5. Social Charades
Why It’s Important: A huge component to social awareness is learning to identify and understand the social cues of others. These social cues, including our body language and facial expressions, often inform others how we’re feeling, what we’re thinking, and what our intentions are.
How It Works: Create a list of different actions or have the kids come up with them themselves. Any action will do! Some examples might be waiting at the bus stop, sharpening your pencil, listening to music, running in a race, taking notes in class, and so on. The idea is that kids will randomly choose one action and act it out for the others to guess. By acting out these scenarios, students will need to consider what social cues would be aligned with that activity. Best of all, this is a quick activity you can do with just a few minutes of class time left that kids will love.
Why It’s Important: Being able to manage our emotions is a critical skill. We all experience tough emotions, setbacks, or challenges along the way. It’s just a natural part of life. How we handle those difficulties can make a big impact on our success. That’s why it’s so important to explicitly teach coping strategies and skills to manage our feelings on the spot. Sometimes, kids cannot self-soothe without being explicitly taught these strategies. Kids and young adults need to learn they can take a quick walk, write in a journal, take deep breaths, and use positive self-talk to calm themselves and feel better in moments of difficulty. Additionally, it’s important that kids practice these strategies when they are already calm so that they can really use them when they are emotionally overwhelmed.
How It Works: Using a one-page board, students will take turns rolling and spinning. Depending on what they roll and spin, they will fall on a space with a coping strategy that they will have to practice. Once they practice that strategy, they can cover up the spot with a chip. Note that students can have their own boards or share if you have different colored chips. The first person to get one whole row across wins! Ultimately, the idea is that kids are practicing a wide variety of coping strategies, giving them access to more skills when they truly need them.
7. Feelings Uno
Why It’s Important: Self-awareness is a critical skill that helps individuals understand their own emotions. In this activity, students can improve their emotional vocabularies by discussing a variety of different feeling words and what they mean. It also helps to normalize talking about different emotions and being comfortable sharing how we are feeling in the moment. Getting kids talking about emotions is key.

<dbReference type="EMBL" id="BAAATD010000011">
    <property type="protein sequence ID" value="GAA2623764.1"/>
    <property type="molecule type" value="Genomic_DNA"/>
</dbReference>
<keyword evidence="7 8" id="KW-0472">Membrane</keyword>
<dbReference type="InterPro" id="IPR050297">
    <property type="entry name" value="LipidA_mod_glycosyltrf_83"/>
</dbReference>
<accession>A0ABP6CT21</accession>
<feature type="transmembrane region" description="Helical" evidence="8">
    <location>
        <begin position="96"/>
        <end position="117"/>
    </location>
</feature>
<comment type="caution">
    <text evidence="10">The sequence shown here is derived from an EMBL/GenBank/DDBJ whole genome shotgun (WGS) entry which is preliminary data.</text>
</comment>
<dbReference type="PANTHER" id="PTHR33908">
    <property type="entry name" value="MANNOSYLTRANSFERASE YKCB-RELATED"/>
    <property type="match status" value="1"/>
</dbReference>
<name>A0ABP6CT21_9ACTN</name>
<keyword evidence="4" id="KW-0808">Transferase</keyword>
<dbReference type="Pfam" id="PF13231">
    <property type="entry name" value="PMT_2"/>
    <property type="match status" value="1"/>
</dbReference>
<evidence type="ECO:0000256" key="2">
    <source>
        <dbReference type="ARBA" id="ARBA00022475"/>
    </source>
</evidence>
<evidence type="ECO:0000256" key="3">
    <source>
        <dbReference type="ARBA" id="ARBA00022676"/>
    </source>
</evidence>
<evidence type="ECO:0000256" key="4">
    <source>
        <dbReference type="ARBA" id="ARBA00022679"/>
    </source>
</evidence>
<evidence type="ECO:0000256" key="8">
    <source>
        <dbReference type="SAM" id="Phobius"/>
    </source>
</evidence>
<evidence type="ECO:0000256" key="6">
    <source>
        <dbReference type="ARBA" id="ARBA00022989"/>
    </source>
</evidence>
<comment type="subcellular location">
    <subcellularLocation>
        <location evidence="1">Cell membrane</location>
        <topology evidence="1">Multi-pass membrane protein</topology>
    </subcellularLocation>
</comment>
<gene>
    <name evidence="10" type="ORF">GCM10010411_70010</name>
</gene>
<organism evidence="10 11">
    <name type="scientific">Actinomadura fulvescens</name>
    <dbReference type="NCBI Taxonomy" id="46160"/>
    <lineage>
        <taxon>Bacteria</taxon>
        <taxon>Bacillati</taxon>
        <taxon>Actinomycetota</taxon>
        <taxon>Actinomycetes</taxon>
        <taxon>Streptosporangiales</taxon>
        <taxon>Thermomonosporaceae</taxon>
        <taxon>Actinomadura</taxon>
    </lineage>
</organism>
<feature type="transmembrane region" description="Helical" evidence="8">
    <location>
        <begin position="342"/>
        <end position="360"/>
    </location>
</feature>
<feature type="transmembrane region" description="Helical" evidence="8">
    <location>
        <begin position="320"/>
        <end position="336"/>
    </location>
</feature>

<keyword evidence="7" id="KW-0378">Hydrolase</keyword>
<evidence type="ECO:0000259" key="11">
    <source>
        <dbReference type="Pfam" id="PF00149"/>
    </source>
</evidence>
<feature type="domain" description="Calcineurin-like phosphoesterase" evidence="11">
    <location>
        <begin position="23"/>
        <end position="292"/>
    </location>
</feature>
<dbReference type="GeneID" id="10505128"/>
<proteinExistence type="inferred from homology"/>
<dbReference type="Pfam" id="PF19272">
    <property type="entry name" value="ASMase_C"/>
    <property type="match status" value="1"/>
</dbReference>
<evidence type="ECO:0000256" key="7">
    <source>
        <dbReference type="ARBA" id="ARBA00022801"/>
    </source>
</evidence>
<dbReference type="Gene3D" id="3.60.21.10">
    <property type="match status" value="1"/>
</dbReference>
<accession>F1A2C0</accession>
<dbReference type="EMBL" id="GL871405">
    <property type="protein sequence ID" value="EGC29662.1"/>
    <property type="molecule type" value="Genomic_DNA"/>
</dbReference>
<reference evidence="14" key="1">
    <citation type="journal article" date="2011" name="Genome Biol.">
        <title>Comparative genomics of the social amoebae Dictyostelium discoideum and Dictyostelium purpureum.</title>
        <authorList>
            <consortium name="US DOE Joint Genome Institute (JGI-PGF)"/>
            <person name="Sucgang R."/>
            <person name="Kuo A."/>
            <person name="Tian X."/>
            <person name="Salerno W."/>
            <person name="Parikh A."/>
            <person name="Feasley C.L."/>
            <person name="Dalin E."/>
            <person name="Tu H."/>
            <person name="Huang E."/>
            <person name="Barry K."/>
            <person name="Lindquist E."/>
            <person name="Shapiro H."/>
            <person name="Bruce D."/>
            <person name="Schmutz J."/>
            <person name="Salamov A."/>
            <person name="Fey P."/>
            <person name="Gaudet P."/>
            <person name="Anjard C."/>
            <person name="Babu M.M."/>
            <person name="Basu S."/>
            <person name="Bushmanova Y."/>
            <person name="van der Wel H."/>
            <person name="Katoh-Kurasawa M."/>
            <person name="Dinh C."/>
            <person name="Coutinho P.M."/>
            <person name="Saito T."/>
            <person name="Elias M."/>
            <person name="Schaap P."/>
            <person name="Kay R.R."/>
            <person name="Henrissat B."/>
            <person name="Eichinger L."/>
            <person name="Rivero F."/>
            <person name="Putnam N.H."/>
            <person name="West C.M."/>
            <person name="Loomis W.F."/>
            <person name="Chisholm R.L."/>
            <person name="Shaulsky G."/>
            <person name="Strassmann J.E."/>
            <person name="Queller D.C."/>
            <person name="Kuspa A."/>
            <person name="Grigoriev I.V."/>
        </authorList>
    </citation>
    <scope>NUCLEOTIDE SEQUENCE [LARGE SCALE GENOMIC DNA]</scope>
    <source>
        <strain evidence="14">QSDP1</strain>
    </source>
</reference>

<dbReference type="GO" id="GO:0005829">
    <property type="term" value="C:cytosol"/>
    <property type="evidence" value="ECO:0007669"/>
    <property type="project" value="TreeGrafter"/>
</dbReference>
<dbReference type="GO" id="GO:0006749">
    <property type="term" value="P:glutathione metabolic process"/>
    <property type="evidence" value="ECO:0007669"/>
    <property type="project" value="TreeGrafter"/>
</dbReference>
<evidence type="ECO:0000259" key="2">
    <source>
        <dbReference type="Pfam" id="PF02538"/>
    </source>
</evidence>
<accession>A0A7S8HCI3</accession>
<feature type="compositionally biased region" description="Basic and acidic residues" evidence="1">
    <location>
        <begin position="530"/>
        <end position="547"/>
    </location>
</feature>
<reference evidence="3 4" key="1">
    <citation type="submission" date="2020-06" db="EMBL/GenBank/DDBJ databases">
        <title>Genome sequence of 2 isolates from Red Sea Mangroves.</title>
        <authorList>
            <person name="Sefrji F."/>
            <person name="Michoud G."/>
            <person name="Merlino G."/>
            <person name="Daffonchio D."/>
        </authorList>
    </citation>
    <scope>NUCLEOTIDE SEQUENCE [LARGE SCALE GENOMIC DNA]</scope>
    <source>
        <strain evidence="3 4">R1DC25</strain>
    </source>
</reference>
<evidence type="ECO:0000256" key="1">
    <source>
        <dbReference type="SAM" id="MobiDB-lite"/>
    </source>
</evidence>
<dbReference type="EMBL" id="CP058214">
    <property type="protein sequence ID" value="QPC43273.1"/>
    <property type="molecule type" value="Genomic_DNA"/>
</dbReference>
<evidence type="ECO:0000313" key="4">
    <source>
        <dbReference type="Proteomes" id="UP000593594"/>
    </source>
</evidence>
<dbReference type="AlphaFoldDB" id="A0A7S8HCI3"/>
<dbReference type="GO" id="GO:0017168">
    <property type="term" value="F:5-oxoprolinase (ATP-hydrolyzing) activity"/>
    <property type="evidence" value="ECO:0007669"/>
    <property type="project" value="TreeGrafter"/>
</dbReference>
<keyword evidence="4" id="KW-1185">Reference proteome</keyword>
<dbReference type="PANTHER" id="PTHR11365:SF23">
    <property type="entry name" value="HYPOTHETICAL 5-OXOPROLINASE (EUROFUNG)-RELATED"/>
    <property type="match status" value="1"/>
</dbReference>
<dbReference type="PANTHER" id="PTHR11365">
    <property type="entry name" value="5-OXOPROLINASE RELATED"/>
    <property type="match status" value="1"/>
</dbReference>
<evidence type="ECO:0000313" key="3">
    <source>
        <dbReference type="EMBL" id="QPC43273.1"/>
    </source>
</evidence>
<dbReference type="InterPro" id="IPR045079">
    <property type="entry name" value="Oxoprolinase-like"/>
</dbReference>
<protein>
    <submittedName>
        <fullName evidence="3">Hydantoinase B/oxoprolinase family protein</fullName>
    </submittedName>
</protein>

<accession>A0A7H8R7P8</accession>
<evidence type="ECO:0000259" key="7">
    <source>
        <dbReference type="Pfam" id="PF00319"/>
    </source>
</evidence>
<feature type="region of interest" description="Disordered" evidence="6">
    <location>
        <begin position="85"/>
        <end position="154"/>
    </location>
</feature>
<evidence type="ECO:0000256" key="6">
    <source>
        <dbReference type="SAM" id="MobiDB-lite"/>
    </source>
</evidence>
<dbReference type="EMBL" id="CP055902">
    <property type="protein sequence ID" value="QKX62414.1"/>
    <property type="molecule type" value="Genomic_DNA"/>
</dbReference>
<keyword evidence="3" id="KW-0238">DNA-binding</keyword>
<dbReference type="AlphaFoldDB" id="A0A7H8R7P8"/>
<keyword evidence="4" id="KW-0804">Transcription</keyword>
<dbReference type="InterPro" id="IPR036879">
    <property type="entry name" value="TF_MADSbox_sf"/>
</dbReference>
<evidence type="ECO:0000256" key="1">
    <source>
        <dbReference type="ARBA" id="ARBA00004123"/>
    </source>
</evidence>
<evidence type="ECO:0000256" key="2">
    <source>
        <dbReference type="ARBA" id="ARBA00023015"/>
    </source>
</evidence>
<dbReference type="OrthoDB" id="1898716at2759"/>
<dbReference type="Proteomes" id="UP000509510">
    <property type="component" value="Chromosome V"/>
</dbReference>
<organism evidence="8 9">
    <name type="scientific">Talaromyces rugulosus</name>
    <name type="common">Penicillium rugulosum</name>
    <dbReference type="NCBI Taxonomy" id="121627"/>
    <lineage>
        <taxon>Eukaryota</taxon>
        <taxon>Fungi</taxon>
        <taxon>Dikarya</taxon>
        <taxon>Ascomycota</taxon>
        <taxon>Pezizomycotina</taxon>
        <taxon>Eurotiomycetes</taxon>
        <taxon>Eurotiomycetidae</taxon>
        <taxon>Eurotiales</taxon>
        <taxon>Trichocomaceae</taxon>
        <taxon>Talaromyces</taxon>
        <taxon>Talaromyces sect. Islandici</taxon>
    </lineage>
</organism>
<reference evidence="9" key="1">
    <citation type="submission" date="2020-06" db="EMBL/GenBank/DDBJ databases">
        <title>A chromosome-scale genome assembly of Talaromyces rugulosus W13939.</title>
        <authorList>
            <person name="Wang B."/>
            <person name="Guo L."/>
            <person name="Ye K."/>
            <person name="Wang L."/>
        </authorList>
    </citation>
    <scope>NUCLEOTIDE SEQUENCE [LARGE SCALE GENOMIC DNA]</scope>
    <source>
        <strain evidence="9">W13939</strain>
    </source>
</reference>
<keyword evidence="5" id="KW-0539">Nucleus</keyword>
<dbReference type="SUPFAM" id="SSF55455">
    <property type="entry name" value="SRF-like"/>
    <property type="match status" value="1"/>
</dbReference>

How It Works: This game just adds a simple twist to your normal Uno game, which all kids absolutely LOVE! Using the Uno colors, discuss what each of the colors might mean. Blue can stand for feeling sad, tired, bored, or sick. Green stands for feeling happy, calm, focused, and in control. Yellow means feelings frustrated, worried, or nervous. Finally, red should stand for angry. Every time a student plays a color of a card, teach them to use an emotion word that matches the color, share a time they felt that way, or discuss when someone might feel that way.
Why It’s Important: Executive functioning skills are the processes in our brain that help us accomplish tasks. Sometimes we might think of these skills as only related to academics, but that’s actually not true. Our executive functioning skills help us use our self-control to stop and think before saying something inappropriate, our flexibility to consider different solutions for social problems, and our time management to make sure we meet a friend on time. When executive functioning skills are stronger, kids and young adults have greater chance for success in school and beyond.
How It Works: This game can actually be played two different ways: partners and small groups, or as a full class. The idea is that students work through a game board, answering a variety of executive functioning questions as they head towards the finish line. The game cards have students completing executive functioning challenges, acting out situations, naming executive functioning skills used in a situation, and proving their knowledge about the skills themselves. For the full class version, kids can work in teams, collaborating on the answers and getting “points” to win the challenge.
If you love the games I’ve put together, you can save by getting them as a whole set! This Social Emotional Learning Games Bundle gives practice with empathy, perspective-taking, executive functioning skills, communication, and more.
Use these games during break times, small groups, as an end of the week reward, or just a fun brain break. Kids will have fun but you’ll know you’re working on serious SEL skills that make a difference!